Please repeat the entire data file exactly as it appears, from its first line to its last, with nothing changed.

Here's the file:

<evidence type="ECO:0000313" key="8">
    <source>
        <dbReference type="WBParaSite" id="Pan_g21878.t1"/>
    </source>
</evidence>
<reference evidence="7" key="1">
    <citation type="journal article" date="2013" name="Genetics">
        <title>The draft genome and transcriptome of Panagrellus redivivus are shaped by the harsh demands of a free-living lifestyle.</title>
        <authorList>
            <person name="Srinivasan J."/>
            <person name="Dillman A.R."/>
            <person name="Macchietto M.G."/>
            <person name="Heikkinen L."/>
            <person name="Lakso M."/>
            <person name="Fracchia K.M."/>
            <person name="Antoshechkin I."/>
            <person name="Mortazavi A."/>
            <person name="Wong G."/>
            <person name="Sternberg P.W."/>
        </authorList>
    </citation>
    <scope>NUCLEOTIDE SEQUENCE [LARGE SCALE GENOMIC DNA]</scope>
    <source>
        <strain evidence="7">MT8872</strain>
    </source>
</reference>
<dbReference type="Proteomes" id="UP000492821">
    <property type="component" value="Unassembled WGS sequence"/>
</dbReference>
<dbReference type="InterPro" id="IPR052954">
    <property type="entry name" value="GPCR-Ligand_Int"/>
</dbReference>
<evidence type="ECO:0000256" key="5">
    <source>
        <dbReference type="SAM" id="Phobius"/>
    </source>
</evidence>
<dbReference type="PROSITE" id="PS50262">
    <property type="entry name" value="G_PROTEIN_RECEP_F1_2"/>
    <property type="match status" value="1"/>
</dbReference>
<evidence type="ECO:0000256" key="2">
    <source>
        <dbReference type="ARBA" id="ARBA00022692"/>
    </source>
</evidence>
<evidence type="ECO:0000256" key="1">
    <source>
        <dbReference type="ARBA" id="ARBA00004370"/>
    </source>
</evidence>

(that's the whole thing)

<evidence type="ECO:0000313" key="8">
    <source>
        <dbReference type="WBParaSite" id="Pan_g21878.t1"/>
    </source>
</evidence>
<reference evidence="7" key="1">
    <citation type="journal article" date="2013" name="Genetics">
        <title>The draft genome and transcriptome of Panagrellus redivivus are shaped by the harsh demands of a free-living lifestyle.</title>
        <authorList>
            <person name="Srinivasan J."/>
            <person name="Dillman A.R."/>
            <person name="Macchietto M.G."/>
            <person name="Heikkinen L."/>
            <person name="Lakso M."/>
            <person name="Fracchia K.M."/>
            <person name="Antoshechkin I."/>
            <person name="Mortazavi A."/>
            <person name="Wong G."/>
            <person name="Sternberg P.W."/>
        </authorList>
    </citation>
    <scope>NUCLEOTIDE SEQUENCE [LARGE SCALE GENOMIC DNA]</scope>
    <source>
        <strain evidence="7">MT8872</strain>
    </source>
</reference>
<dbReference type="Proteomes" id="UP000492821">
    <property type="component" value="Unassembled WGS sequence"/>
</dbReference>
<dbReference type="InterPro" id="IPR052954">
    <property type="entry name" value="GPCR-Ligand_Int"/>
</dbReference>
<evidence type="ECO:0000256" key="5">
    <source>
        <dbReference type="SAM" id="Phobius"/>
    </source>
</evidence>
<dbReference type="PROSITE" id="PS50262">
    <property type="entry name" value="G_PROTEIN_RECEP_F1_2"/>
    <property type="match status" value="1"/>
</dbReference>
<evidence type="ECO:0000256" key="2">
    <source>
        <dbReference type="ARBA" id="ARBA00022692"/>
    </source>
</evidence>
<evidence type="ECO:0000256" key="1">
    <source>
        <dbReference type="ARBA" id="ARBA00004370"/>
    </source>
</evidence>